Why Are We So Stressed Out?

The pursuit of wealth may be derailing us from finding happiness

The economy, job cuts, terrorism and war—surveys have shown worrying about those things have caused many a sleepless night. But new research points to a more subtle source for our collective anxiety. A societal shift toward materialism and status seeking may actually be at the root of what some experts contend is an increasingly stressed-out America.

Five times as many current high school and college students score above the cutoff for anxiety as those of the late 1930s, according to a study in the March 2010 issue of Clinical Psychology Review that examined rates of psychiatric symptoms among teens and young adults over seven decades. While the results can’t be extrapolated to older people, a 2003 study in the Journal of Clinical Epidemiology found panic attacks to be more than twice as common among adults in 1995 as they were in 1980. And in 2000, a study in American Psychologist noted that 26 percent of adults in 1996 said they were verging on a nervous breakdown, compared to 19 percent in 1957.

“All of these studies indicate people are more stressed out than they used to be,” says Jean Twenge, Ph.D., a San Diego State University psychology professor who co-authored the study on students. She added that the higher rates of anxiety in her study were still seen after taking into account the increasing openness about mental health problems that might make students more apt to admit to symptoms. Those rates climbed gradually over the seven decades, independently of fluctuations in unemployment that might also be assumed to cause collective spikes in stress levels.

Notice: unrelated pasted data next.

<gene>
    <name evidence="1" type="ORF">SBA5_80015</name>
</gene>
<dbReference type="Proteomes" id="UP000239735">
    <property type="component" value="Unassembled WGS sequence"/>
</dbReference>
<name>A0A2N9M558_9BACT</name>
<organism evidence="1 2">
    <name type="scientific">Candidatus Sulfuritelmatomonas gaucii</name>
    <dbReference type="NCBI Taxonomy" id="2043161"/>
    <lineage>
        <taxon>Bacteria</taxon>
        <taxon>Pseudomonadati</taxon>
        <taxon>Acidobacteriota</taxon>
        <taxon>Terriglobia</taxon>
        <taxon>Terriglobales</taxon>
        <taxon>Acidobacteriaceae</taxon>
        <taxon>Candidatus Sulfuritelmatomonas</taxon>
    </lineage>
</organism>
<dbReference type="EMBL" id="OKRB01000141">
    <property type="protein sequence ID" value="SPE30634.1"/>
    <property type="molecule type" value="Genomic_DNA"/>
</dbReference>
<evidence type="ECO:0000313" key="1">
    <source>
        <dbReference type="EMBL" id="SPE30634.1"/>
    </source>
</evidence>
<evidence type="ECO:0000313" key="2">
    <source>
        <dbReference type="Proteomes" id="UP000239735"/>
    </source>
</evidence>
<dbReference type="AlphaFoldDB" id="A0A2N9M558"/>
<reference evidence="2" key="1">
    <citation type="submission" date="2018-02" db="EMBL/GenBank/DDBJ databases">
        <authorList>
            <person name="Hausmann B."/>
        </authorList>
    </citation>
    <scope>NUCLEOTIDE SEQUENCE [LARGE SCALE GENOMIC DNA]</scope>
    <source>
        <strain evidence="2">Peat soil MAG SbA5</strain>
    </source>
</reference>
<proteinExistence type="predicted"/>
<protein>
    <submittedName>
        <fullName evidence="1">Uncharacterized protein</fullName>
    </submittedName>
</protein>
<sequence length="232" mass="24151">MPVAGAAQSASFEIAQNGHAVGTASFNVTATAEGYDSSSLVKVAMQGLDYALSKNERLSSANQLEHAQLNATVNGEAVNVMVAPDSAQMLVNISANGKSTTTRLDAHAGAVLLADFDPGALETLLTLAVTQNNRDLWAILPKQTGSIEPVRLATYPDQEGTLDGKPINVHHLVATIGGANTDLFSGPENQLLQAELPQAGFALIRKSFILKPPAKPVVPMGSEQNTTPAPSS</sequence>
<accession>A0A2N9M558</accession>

“What did correlate was materialism,” says Twenge, author of the 2006 book Generation Me, which argues that people born after 1970 are more narcissistic, entitled—and unhappy—than previous generations. Researchers have found that Generation Me is more likely to believe that having a lot of money is important and to have professional expectations that exceed their educational achievements. “The shift in Western culture toward valuing status and money versus placing more value on development as a person and close relationships is a pattern that tends to lead to mental health problems,” Twenge says.

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